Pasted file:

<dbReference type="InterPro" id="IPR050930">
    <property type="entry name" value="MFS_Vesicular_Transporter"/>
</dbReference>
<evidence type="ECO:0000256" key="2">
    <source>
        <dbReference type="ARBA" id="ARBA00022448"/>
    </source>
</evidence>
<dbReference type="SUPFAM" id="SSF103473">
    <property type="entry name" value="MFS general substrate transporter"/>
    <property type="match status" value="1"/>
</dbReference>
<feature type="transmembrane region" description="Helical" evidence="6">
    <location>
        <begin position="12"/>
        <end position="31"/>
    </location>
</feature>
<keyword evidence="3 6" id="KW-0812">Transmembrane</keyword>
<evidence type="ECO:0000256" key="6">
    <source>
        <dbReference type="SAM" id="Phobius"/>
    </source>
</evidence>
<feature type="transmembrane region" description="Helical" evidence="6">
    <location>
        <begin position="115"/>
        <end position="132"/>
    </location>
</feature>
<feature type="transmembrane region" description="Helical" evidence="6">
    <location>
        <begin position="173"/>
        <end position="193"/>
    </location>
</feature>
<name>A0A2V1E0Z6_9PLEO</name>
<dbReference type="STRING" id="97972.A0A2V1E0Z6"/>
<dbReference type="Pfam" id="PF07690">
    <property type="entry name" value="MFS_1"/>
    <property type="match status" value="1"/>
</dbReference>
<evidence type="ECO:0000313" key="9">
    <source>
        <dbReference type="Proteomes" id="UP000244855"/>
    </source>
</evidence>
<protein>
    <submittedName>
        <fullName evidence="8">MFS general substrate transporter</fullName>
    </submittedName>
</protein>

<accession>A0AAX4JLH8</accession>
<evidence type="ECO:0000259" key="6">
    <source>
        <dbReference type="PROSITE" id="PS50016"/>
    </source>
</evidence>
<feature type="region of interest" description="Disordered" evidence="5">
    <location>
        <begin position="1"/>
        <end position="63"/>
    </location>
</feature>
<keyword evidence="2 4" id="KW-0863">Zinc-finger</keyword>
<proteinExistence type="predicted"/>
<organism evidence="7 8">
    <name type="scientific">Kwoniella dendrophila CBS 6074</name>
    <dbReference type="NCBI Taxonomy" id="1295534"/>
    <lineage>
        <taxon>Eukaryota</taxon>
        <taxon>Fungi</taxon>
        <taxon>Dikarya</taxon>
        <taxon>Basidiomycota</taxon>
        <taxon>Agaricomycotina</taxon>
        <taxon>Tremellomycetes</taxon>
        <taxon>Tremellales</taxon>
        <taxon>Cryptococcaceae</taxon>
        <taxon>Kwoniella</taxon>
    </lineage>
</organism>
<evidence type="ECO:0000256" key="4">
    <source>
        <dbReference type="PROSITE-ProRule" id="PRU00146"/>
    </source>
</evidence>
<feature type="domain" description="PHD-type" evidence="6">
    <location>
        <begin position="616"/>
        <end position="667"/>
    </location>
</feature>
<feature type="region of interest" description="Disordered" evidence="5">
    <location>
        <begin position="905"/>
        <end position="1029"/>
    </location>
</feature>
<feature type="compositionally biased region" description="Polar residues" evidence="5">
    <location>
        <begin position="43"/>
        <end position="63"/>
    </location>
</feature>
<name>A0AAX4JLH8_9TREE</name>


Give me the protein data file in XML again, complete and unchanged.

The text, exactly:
<dbReference type="InterPro" id="IPR050930">
    <property type="entry name" value="MFS_Vesicular_Transporter"/>
</dbReference>
<evidence type="ECO:0000256" key="2">
    <source>
        <dbReference type="ARBA" id="ARBA00022448"/>
    </source>
</evidence>
<dbReference type="SUPFAM" id="SSF103473">
    <property type="entry name" value="MFS general substrate transporter"/>
    <property type="match status" value="1"/>
</dbReference>
<feature type="transmembrane region" description="Helical" evidence="6">
    <location>
        <begin position="12"/>
        <end position="31"/>
    </location>
</feature>
<keyword evidence="3 6" id="KW-0812">Transmembrane</keyword>
<evidence type="ECO:0000256" key="6">
    <source>
        <dbReference type="SAM" id="Phobius"/>
    </source>
</evidence>
<feature type="transmembrane region" description="Helical" evidence="6">
    <location>
        <begin position="115"/>
        <end position="132"/>
    </location>
</feature>
<feature type="transmembrane region" description="Helical" evidence="6">
    <location>
        <begin position="173"/>
        <end position="193"/>
    </location>
</feature>
<name>A0A2V1E0Z6_9PLEO</name>
<dbReference type="STRING" id="97972.A0A2V1E0Z6"/>
<dbReference type="Pfam" id="PF07690">
    <property type="entry name" value="MFS_1"/>
    <property type="match status" value="1"/>
</dbReference>
<evidence type="ECO:0000313" key="9">
    <source>
        <dbReference type="Proteomes" id="UP000244855"/>
    </source>
</evidence>
<protein>
    <submittedName>
        <fullName evidence="8">MFS general substrate transporter</fullName>
    </submittedName>
</protein>

<accession>A0AAX4JLH8</accession>
<evidence type="ECO:0000259" key="6">
    <source>
        <dbReference type="PROSITE" id="PS50016"/>
    </source>
</evidence>
<feature type="region of interest" description="Disordered" evidence="5">
    <location>
        <begin position="1"/>
        <end position="63"/>
    </location>
</feature>
<keyword evidence="2 4" id="KW-0863">Zinc-finger</keyword>
<proteinExistence type="predicted"/>
<organism evidence="7 8">
    <name type="scientific">Kwoniella dendrophila CBS 6074</name>
    <dbReference type="NCBI Taxonomy" id="1295534"/>
    <lineage>
        <taxon>Eukaryota</taxon>
        <taxon>Fungi</taxon>
        <taxon>Dikarya</taxon>
        <taxon>Basidiomycota</taxon>
        <taxon>Agaricomycotina</taxon>
        <taxon>Tremellomycetes</taxon>
        <taxon>Tremellales</taxon>
        <taxon>Cryptococcaceae</taxon>
        <taxon>Kwoniella</taxon>
    </lineage>
</organism>
<evidence type="ECO:0000256" key="4">
    <source>
        <dbReference type="PROSITE-ProRule" id="PRU00146"/>
    </source>
</evidence>
<feature type="domain" description="PHD-type" evidence="6">
    <location>
        <begin position="616"/>
        <end position="667"/>
    </location>
</feature>
<feature type="region of interest" description="Disordered" evidence="5">
    <location>
        <begin position="905"/>
        <end position="1029"/>
    </location>
</feature>
<feature type="compositionally biased region" description="Polar residues" evidence="5">
    <location>
        <begin position="43"/>
        <end position="63"/>
    </location>
</feature>
<name>A0AAX4JLH8_9TREE</name>